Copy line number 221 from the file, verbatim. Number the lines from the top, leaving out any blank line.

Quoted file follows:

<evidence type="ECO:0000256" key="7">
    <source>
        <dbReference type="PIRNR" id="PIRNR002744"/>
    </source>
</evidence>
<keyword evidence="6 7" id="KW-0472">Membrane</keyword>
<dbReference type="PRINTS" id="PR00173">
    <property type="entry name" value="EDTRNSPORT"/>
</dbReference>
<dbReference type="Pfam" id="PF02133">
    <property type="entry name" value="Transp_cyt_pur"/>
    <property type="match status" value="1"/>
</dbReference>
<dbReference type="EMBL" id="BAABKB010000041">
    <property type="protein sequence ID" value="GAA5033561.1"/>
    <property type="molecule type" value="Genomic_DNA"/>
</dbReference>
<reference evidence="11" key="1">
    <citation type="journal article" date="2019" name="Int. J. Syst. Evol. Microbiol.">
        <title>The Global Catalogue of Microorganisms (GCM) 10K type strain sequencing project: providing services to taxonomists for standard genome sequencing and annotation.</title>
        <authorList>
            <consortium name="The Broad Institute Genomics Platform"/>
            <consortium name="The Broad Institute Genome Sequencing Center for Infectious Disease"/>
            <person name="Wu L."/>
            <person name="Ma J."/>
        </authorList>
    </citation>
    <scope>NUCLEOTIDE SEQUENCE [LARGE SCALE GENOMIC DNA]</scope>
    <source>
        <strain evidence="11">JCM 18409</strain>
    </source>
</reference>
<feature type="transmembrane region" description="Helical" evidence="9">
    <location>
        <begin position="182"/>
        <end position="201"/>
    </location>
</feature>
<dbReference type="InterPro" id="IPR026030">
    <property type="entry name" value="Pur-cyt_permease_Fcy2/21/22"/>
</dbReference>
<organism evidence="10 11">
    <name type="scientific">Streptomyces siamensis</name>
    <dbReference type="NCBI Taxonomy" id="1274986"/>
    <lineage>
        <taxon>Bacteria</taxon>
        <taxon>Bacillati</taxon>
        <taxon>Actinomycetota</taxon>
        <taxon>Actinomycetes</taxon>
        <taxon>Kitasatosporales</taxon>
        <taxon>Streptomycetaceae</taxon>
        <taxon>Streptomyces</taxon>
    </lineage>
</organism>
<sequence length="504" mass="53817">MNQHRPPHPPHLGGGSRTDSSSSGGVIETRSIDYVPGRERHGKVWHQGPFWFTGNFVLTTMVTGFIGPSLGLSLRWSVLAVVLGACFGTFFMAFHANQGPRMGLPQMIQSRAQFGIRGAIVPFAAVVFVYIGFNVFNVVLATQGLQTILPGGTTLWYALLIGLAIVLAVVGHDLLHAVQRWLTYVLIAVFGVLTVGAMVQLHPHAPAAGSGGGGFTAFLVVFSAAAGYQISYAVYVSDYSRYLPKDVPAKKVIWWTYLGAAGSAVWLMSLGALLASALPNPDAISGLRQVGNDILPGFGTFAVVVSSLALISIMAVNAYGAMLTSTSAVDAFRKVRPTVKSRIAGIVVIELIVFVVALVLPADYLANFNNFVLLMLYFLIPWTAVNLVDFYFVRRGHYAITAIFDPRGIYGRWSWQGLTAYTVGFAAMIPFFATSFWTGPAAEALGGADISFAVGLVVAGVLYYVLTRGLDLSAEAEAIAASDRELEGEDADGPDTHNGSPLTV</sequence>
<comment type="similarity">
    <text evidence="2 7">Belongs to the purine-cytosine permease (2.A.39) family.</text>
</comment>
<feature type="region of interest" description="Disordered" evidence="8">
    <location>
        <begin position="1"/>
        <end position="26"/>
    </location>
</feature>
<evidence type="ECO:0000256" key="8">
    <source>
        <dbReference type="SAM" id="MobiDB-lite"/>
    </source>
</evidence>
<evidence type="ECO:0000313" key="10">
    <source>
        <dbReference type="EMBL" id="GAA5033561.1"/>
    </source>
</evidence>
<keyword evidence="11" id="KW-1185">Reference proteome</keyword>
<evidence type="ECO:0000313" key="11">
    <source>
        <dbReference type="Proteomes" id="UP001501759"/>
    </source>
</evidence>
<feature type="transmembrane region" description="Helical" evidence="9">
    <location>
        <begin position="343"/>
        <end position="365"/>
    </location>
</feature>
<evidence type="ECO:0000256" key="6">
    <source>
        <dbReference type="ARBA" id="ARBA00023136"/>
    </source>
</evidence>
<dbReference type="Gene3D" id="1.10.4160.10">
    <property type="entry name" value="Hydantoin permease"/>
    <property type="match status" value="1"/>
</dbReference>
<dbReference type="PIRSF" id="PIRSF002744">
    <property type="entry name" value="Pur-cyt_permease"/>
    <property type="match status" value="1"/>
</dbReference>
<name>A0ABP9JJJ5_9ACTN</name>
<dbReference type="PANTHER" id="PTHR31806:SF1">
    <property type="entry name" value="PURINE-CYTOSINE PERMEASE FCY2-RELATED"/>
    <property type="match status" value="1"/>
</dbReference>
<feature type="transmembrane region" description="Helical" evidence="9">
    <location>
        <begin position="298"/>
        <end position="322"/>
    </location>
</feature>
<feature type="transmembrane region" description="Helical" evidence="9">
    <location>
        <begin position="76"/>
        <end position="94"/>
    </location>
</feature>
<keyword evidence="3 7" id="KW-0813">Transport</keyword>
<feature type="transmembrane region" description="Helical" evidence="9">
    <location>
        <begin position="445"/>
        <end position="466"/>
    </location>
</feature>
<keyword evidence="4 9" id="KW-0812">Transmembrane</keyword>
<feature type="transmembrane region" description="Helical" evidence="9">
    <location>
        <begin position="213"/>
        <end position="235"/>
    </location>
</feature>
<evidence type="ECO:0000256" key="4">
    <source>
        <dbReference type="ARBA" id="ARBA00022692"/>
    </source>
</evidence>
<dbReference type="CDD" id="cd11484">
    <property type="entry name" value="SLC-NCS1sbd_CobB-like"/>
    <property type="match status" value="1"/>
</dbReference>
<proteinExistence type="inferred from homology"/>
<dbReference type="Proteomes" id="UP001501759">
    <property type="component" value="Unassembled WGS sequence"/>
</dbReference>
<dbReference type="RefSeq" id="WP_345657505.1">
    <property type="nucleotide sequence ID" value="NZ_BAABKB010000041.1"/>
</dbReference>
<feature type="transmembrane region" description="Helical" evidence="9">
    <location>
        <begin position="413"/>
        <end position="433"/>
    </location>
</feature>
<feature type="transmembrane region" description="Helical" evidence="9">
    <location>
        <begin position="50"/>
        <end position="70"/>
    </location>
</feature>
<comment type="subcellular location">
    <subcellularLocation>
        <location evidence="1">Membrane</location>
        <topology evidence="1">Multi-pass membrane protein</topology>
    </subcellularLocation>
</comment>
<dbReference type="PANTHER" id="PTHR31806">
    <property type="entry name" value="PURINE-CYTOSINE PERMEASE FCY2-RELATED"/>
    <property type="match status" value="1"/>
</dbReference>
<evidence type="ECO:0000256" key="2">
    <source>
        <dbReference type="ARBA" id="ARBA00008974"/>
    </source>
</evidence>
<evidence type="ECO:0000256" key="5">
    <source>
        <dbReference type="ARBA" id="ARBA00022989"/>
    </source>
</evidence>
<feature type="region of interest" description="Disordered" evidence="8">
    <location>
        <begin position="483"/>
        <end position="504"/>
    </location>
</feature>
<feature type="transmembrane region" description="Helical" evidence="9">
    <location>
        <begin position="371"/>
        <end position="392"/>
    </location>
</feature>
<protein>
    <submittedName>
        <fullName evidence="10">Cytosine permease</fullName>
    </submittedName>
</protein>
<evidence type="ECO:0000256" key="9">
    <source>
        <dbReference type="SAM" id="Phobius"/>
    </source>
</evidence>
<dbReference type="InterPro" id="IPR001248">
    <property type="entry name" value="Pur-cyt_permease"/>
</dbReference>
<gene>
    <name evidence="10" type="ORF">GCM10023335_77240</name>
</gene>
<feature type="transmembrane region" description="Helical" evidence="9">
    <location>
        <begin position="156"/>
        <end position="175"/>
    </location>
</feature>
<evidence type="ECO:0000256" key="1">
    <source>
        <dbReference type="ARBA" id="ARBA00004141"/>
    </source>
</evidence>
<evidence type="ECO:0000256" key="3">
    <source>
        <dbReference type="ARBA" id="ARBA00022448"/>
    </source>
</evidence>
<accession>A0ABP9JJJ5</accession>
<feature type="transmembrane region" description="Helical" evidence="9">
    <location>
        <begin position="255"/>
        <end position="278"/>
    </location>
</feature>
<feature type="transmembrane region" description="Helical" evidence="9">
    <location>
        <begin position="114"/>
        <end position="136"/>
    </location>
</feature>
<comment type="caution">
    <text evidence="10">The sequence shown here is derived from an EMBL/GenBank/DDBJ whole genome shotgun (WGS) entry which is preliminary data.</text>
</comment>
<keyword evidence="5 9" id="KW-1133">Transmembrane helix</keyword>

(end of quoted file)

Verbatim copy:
    </source>